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Sex and Drugs and Sausage Rolls

(Brentford #6)

3.79  ·  Rating details ·  1,042 ratings  ·  26 reviews

Yes they’re back, Jim Pooley, John Omally and all the lads from The Flying Swan. And this time they are up for a bit of good old Rock ‘n’ Roll.
It’s all down to John Omally really, he had always nurtured a secret ambition to become a rock star. He had mastered air guitar and bedroom mirror posing and all h
Kindle Edition, 237 pages
Published January 19th 2012 by Far Fetched Books (first published September 2nd 1999)
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Average rating 3.79  · 
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 ·  1,042 ratings  ·  26 reviews

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Joey Woolfardis
Not the best Rankin novel, and by far not the funniest either. But it was classic Rankin in that it had running gags (throughout the book and from previous books, also) and the title alone deserves a star in itself.
The plot was a bit different to other Rankin novels I've read (I haven't read them all so I couldn't say for certain on some) but it was interesting and very entertaining as a break from the normal fantasy books I usually read, and was a lot more Sci-fi than I've come to accept from R
Isabel (kittiwake)
The sixth book in the Brentford Trilogy and another re-read. In which Jim Pooley and John O'Malley become the managers of a rock band called Gandhi's Hairdryers, while Soap Distant returns from the world below to find that history has changed but nobody else seems to have noticed. Not one of the better books in the series.
Tim Schneider
May 10, 2020 rated it really liked it  ·  review of another edition
John O'Mally and Jim Pooley are back and we get the sixth adventure in the increasingly mis-named Brentford Trilogy. O'Mally decides to pursue his life-long dream of getting into the music biz by managing an up-and-coming musical act, Gandhi's Hairdryer, while Jim pursues his dream of pulling off "The Pooley" six wins on six horses in one day. These dreams are unfortunately interrupted by the effects of time-traveling music fans at least one of whom has changed the course of the world. Only Soap ...more
Jan 05, 2015 rated it really liked it  ·  review of another edition
Robert Rankin pulls out all stops in this Brentford adventure! You have good vs evil, time travel, mythical creatures, the Beatles, the return of Soap Distant from the center of the Earth (which is now pretty much run by the Virgin corp.), sex (not really), drugs (occasionally) and sausage rolls?... Well, I guess there were a couple of biting incidents in the book which could be interpreted as involving sausage, so to speak... Small Dave is there and Norman and Neville and even a lady in a straw ...more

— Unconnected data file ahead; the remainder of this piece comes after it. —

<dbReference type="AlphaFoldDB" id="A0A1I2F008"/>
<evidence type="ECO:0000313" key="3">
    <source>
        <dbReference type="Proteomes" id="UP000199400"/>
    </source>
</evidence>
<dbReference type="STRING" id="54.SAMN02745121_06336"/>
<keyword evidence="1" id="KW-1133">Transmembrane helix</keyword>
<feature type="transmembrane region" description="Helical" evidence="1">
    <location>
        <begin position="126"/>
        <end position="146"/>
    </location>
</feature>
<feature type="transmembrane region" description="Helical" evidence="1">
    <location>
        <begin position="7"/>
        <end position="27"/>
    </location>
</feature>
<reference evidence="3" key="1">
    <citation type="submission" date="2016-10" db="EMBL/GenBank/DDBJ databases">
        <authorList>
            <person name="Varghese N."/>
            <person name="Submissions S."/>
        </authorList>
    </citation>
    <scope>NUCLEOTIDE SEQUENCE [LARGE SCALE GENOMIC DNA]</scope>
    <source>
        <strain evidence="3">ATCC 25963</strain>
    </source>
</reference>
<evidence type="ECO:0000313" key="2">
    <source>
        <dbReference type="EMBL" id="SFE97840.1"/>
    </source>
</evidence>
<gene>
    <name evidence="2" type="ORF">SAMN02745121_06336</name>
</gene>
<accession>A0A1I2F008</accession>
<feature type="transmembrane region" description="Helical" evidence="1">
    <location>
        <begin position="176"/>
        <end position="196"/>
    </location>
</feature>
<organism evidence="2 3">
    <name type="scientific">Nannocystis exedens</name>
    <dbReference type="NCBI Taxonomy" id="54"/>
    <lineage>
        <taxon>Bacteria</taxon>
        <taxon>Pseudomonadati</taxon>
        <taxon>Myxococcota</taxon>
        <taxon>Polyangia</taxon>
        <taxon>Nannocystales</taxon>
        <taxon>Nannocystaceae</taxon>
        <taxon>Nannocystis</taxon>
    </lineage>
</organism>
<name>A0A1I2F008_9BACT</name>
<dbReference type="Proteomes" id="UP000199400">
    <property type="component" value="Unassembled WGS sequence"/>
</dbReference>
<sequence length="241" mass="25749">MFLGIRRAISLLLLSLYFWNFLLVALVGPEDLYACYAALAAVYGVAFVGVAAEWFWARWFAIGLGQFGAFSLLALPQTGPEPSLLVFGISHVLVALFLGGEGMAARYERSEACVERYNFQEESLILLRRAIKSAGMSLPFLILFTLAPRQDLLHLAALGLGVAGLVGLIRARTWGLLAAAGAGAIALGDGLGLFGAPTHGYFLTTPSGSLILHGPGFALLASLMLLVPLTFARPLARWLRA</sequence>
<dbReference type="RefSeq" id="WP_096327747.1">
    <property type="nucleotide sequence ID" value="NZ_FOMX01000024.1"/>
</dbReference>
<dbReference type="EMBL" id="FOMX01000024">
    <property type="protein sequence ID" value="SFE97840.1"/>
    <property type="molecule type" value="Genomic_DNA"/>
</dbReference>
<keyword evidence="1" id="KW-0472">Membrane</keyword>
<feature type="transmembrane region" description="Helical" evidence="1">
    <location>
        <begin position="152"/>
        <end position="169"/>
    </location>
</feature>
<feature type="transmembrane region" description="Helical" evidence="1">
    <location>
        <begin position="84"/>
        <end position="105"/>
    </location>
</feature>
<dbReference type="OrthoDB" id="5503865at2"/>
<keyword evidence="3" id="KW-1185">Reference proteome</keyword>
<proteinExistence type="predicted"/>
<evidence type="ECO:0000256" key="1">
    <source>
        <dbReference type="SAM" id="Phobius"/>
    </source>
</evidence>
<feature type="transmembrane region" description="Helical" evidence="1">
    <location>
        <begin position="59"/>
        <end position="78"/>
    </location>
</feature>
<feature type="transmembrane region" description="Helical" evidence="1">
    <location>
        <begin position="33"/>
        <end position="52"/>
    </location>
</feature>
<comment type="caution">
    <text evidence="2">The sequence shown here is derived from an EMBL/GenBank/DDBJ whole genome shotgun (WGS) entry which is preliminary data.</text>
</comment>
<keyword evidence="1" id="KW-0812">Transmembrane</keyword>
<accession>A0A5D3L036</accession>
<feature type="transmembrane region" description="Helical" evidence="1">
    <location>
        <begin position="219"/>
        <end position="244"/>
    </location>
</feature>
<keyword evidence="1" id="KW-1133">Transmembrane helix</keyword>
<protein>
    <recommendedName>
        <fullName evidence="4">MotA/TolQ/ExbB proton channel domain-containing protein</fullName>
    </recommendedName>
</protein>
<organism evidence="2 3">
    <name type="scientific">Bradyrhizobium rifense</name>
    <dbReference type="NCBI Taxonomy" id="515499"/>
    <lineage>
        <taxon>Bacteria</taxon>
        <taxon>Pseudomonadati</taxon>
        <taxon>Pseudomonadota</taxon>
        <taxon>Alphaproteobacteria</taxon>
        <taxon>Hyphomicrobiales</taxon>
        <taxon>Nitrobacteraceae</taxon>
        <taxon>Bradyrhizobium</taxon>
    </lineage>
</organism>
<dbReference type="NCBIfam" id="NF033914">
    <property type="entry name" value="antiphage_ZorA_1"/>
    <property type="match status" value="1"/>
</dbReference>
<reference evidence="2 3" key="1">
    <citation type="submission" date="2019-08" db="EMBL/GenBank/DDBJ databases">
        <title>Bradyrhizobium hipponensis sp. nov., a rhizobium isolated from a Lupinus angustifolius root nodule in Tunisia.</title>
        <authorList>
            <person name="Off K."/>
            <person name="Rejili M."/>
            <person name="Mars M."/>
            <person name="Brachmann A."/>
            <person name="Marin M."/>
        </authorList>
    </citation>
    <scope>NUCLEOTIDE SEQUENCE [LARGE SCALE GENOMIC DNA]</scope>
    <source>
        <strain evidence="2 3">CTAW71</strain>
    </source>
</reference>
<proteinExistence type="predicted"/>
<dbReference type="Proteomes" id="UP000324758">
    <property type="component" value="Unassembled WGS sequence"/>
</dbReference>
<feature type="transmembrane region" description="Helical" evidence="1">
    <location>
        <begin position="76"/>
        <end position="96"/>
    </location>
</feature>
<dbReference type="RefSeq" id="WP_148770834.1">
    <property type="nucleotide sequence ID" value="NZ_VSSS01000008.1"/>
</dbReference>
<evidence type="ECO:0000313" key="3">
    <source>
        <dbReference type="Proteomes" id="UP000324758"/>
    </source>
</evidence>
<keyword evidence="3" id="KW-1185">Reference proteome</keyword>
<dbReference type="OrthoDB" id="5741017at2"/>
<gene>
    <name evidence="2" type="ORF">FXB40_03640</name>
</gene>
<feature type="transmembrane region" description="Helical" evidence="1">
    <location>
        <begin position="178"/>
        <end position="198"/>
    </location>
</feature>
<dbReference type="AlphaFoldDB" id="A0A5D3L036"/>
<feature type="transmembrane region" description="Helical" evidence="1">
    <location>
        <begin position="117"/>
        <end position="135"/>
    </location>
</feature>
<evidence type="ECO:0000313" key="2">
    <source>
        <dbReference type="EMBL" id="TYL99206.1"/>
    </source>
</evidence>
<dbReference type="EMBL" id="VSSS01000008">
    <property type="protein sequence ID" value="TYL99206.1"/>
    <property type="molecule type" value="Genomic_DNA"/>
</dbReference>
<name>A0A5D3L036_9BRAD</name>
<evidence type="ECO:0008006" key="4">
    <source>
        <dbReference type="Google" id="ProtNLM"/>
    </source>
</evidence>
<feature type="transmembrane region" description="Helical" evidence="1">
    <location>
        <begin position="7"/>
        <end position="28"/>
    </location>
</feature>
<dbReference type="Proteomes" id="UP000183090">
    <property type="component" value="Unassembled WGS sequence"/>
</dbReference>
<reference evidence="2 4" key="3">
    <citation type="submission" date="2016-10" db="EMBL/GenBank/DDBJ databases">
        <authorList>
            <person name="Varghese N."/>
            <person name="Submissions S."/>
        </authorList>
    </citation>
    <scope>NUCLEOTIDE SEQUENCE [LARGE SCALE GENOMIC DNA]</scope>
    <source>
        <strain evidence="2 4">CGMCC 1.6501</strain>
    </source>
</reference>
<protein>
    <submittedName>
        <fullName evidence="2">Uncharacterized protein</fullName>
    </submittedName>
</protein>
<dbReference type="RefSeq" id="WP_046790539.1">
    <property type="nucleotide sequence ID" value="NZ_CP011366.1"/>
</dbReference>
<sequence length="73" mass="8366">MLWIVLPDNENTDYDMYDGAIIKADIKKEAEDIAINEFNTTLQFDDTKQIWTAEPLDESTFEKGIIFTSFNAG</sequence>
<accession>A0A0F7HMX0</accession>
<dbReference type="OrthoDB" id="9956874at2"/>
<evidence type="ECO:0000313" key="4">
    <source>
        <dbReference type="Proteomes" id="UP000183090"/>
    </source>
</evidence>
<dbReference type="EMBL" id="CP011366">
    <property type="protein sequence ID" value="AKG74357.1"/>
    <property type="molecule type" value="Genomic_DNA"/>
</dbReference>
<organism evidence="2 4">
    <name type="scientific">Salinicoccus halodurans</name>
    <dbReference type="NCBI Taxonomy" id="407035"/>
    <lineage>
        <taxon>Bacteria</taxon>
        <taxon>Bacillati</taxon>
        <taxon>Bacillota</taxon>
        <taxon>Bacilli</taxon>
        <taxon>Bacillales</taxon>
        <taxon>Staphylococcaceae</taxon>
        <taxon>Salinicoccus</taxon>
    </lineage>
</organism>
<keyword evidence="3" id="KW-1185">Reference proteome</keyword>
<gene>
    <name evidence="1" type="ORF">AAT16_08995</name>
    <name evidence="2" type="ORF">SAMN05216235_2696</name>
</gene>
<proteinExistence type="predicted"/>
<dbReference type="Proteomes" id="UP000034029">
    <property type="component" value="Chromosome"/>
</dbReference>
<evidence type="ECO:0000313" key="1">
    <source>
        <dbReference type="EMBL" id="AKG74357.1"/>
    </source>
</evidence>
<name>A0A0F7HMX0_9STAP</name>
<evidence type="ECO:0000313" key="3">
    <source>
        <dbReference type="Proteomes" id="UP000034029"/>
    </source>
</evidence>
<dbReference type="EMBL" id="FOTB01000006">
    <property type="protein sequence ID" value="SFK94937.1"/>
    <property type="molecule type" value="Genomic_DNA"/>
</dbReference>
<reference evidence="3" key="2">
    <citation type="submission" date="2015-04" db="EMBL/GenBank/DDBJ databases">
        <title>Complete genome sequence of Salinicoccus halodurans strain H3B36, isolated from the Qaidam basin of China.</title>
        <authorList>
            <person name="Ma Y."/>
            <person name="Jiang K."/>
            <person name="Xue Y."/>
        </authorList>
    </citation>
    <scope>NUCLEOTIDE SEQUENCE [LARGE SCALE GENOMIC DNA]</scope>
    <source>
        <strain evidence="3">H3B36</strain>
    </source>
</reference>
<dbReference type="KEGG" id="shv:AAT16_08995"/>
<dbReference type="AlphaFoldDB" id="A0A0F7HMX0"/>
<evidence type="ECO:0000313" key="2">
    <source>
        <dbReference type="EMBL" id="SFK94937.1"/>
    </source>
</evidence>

The first book I have read from this author and although it seems to hark back to previous tales throughout this didn't really spoil my enjoyment as in itself this was a complete tale.
A tale of comedic proportions which offers time travel and alternative pop history as its back drop this was always an interesting read though I suspect only a taster of what I can expect from visiting this author in the future.
All in all I enjoyed this book it was engaging enough whilst reading but I suspect it's
Geoff Battle
May 23, 2017 rated it really liked it  ·  review of another edition
Theres plenty of good news about Sex, Drugs and Sausage Rolls. It has a clever plotline. It is genuinely funny at times. It's complex, yet (mostly) the author tries to ensure you keep up. It's in touch with modern culture and isn't scared to be daring. It doesn't overstay it's welcome either, punchy and (mostly) to the point. Here comes the however. The writing style is inconsistent at times as Rankin steps out of storytelling to tell the reader things directly - it makes reading slighting uncom ...more
Remy Sharp
Aug 20, 2018 rated it really liked it
Fun stuff. I didn't realise this was the sixth novel of a series, but it really didn't matter - and almost added more depth since the characters had a lot more backstory.

Robert Rankin's writing is really fun too. Lots of quick wit throughout the book, the kind that I wish I could come up with in my daily life!

The story is a kind of comical farce whereby history has somehow shifted and things aren't quite what they're supposed to be.

I'm not quite sure if the story is supposed to have a single pro
Ben Lund
Nov 25, 2018 rated it it was ok  ·  review of another edition
I think I liked this book least of all from Rankin's Brentford series. It is still as weird and strange as his other books, but it just feels different. I don't know if it's the more self-aware tone, like he knows its silly but he's still going for it, or the fact that there are all these weird songs/poems between each chapter. Whatever it was I didn't find myself really getting into the story like I usually do. As a result I did finish the story, but it was read in between other books when I ha ...more
Martin Watts
Nov 04, 2018 rated it it was amazing
The end of the second trilogy

I thought I had read all of the Brentford series. This one, with a masterful use of time travel and temporal paradoxes, was a surprise.

Pooley and Omally go into the music business, a potentially fatal decision as it is totally controlled by the new head of Virgin. Not Richard Branson.
David Robert Bloomer
Jan 17, 2018 rated it really liked it
Confused, you may well be.

If you've read a Rankin book before you'll be pleased to know this is another enjoyable book. Its strange, confusing and ever so slightly mad.